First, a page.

We call our readers' attention to a masterly letter from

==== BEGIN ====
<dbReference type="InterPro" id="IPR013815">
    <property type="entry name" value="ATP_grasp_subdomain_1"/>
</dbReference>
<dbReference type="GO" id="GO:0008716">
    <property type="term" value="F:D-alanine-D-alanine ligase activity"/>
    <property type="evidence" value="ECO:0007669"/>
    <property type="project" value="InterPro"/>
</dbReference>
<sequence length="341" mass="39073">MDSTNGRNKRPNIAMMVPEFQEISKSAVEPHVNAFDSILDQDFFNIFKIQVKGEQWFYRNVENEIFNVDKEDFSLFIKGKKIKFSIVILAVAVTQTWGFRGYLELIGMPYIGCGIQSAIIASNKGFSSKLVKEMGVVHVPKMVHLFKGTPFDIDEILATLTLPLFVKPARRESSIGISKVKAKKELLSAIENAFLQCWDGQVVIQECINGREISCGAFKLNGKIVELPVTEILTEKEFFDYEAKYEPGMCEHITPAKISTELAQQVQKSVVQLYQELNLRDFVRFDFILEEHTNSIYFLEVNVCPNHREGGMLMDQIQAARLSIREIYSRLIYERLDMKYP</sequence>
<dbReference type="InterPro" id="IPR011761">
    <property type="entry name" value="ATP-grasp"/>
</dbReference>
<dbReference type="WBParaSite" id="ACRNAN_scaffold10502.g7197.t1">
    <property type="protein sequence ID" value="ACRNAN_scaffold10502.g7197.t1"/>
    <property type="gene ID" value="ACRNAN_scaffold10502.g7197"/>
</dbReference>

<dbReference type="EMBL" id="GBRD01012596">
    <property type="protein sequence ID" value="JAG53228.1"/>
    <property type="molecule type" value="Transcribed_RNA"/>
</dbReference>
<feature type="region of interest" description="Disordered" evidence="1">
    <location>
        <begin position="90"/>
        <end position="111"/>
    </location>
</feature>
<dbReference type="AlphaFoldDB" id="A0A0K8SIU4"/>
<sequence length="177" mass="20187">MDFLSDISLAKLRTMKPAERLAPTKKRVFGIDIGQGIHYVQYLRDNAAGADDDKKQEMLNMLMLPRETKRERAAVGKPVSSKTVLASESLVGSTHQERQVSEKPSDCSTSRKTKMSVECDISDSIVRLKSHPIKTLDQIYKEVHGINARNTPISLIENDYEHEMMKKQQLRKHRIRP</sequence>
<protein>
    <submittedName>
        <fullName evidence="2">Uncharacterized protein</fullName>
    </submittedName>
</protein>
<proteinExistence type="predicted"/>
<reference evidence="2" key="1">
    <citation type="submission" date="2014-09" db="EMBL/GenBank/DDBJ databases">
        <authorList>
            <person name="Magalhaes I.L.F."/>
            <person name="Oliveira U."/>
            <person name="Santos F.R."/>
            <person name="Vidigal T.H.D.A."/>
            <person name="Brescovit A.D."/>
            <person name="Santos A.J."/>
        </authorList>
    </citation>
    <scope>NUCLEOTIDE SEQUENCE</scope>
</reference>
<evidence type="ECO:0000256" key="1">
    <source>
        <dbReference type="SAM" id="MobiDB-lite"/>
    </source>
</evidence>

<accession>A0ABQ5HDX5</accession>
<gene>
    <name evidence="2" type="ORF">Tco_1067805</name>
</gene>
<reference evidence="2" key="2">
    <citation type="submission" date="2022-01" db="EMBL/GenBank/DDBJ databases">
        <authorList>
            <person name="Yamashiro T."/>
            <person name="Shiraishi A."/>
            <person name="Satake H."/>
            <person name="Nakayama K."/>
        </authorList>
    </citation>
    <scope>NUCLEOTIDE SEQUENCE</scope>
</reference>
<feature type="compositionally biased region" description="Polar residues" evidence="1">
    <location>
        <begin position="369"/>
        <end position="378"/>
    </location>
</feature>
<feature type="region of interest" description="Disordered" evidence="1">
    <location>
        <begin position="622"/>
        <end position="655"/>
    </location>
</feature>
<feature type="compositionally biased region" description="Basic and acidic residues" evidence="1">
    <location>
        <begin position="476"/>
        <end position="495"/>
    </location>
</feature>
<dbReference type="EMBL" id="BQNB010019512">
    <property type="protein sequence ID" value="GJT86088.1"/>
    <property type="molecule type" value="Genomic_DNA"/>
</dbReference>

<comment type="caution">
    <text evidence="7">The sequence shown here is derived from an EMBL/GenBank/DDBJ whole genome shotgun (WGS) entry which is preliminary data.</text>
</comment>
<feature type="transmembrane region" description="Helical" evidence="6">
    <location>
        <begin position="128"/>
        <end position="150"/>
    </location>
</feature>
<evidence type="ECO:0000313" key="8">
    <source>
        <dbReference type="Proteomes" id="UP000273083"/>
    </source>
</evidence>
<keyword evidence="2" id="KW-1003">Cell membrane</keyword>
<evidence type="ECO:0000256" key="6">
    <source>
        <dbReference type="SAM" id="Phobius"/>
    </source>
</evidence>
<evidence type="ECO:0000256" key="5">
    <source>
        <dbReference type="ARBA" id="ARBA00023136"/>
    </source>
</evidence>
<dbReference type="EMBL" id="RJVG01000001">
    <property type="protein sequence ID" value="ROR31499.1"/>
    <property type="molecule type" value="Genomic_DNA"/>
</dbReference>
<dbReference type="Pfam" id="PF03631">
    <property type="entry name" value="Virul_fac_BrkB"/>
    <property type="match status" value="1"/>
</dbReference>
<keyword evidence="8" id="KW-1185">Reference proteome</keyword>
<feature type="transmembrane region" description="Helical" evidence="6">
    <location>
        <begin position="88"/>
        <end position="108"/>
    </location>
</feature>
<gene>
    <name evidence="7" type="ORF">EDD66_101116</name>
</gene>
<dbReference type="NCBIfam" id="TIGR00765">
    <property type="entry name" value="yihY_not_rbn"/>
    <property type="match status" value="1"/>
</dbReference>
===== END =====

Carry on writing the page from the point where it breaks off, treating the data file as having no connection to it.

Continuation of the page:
New Zealand in another column, which states the case of the New Zealand colonists as it has rarely been stated in this country. Un- less Sir George Grey is speedily recalled we shall soon see either the separation of New Zealand from the mother country, or the secession of the southern and undisturbed island from the oppressed and overburdened northern island, or both. And this will be the work of that spurious and utterly unscrupulous humanitarianism in this county which has supposed it could serve the Maoris by libelling the motives and actions of the colonists to an extent to which we do not remember any parallel in our history. Our conduct to New Zealand has not only been unjustifiable but almost inexplicable. We doubt if a single unquestionable act of cruelty or rapacity towards the Maoris on the part of the English settlers can be quoted in the history of the war.